Today there seems to be a concerted trend toward the inception of a policy of intolerance for not just the use of but the very mention of the word “criticism” in the workplace. Exactly who it is behind this trend or why it is happening remains a mystery. While the roots of the trend might likely be found within the secret motivations of various organizations’ overly sensitive political correctness elite, the top-top management of organizations appear unaware of what’s going on.
Recent findings from a national survey conducted jointly by NMA and Bright Enterprises reported that 58% of managers have no problem with the use of the word.
While the actual word, “criticism,” may impress many as something to be avoided rather than cherished, 80% of NMA managers actually have a very positive view of the importance of using criticism in the workplace. Believe it or not, the majority of respondents overwhelmingly view criticism as a powerful motivator, performance enhancer, builder of trust and respect, and a change agent.
Nevertheless, they do appreciate that, used improperly, criticism can cause major problems in relationships. Why? Because few think about where the definitional dividing line is between the word “criticism” and other seemingly synonymic words like “insult”, “condemnation”, “disparagement”, etc .
Using replacement words like “feedback” or “caring confrontation,” while understandably softer and more “acceptable”, doesn’t carry the suggested threat of consequence that criticism does if no action is taken on the part of the receiver. In fact, besides being unclear about whether any action is necessary, very importantly, receivers may not even be aware of any non-action consequences if no action or the wrong action is taken.
Such factors alone are what distinguishes the uniqueness of the word “criticism” from substitute words or phrases designed to preserve the relationship but in the process camouflage the weight of the message’s meaning.
What is needed is for organizations to identify and reeducate those who think the use of the word” criticism” should be banished from the workplace. Why? Because there is no other word that can adequately substitute the full gravity of its effectiveness. But, maybe even more importantly, such people really do not understand what benefits accrue to the organization when criticism and its proper use are understood by all throughout the organization.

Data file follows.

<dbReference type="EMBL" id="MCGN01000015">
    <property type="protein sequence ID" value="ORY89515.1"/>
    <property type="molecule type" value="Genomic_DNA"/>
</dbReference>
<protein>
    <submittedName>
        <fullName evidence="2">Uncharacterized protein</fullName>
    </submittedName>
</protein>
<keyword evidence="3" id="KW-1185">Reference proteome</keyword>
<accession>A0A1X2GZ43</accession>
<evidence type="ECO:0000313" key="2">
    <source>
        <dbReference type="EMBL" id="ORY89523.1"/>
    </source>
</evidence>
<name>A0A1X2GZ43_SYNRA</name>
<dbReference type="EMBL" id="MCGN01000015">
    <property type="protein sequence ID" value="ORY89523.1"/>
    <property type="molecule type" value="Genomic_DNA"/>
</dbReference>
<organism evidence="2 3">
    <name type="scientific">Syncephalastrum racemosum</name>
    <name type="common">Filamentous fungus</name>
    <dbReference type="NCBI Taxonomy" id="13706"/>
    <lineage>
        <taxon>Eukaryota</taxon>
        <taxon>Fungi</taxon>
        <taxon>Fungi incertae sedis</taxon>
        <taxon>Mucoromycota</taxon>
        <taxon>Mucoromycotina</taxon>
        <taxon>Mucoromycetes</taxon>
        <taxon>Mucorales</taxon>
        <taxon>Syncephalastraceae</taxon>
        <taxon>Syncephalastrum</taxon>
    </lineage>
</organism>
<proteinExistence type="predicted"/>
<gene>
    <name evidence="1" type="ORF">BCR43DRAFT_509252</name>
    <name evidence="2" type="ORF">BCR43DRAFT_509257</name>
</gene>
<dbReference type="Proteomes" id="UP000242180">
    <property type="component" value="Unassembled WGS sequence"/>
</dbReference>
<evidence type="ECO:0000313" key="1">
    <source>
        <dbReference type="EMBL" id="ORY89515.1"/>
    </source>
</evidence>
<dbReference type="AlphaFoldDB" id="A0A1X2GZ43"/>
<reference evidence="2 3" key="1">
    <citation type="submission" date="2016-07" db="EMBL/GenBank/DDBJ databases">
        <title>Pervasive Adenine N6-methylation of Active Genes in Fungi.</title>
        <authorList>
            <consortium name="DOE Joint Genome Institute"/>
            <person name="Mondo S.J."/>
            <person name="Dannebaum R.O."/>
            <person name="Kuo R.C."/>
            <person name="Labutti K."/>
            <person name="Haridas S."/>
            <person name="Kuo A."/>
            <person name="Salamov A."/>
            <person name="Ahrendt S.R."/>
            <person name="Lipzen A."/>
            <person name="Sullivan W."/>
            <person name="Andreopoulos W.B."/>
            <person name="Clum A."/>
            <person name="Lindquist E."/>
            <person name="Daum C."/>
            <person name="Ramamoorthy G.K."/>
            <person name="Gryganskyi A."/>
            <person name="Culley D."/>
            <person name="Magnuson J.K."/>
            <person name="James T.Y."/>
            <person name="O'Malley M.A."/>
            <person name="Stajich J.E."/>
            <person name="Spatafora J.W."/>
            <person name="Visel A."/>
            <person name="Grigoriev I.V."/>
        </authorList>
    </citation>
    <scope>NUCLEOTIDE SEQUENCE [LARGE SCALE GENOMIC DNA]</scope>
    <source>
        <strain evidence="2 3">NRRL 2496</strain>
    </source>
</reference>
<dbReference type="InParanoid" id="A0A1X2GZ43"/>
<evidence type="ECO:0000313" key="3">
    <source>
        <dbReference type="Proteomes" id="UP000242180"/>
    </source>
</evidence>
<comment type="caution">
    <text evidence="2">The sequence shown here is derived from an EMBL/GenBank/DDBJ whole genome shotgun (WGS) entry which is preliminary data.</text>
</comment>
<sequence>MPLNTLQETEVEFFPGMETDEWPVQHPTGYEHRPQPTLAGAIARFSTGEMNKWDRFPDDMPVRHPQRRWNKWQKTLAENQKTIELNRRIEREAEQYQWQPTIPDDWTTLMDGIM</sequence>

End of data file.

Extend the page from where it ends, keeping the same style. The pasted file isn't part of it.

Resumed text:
Furthermore, it is the lack of skill in this area that most likely contributes greatly to criticism’s bad reputation. Interestingly, 65% of Managers from the NMA and Bright Enterprises national survey admitted to receiving no training on how to give criticism and another 70% of women and 58% of men admitted to receiving no training on how to be a receptive receiver. What’s more, of those who reported having received any training, 49% believe it was inadequate.
So is banishing the word really the answer? I think not.
Deb Bright, Ed.D., is founder and president of Bright Enterprises, Inc., a consulting firm devoted to enhancing performance. Her roster of clients includes Raytheon, Marriott, Disney, GE, Chase, Morgan Stanley, and other premier organizations. She is also a best-selling author. Her newest book is entitled The Truth Doesn’t Have to Hurt: How to Use Criticism to Strengthen Relationships, Improve Performance, and Promote Change (AMACOM Books).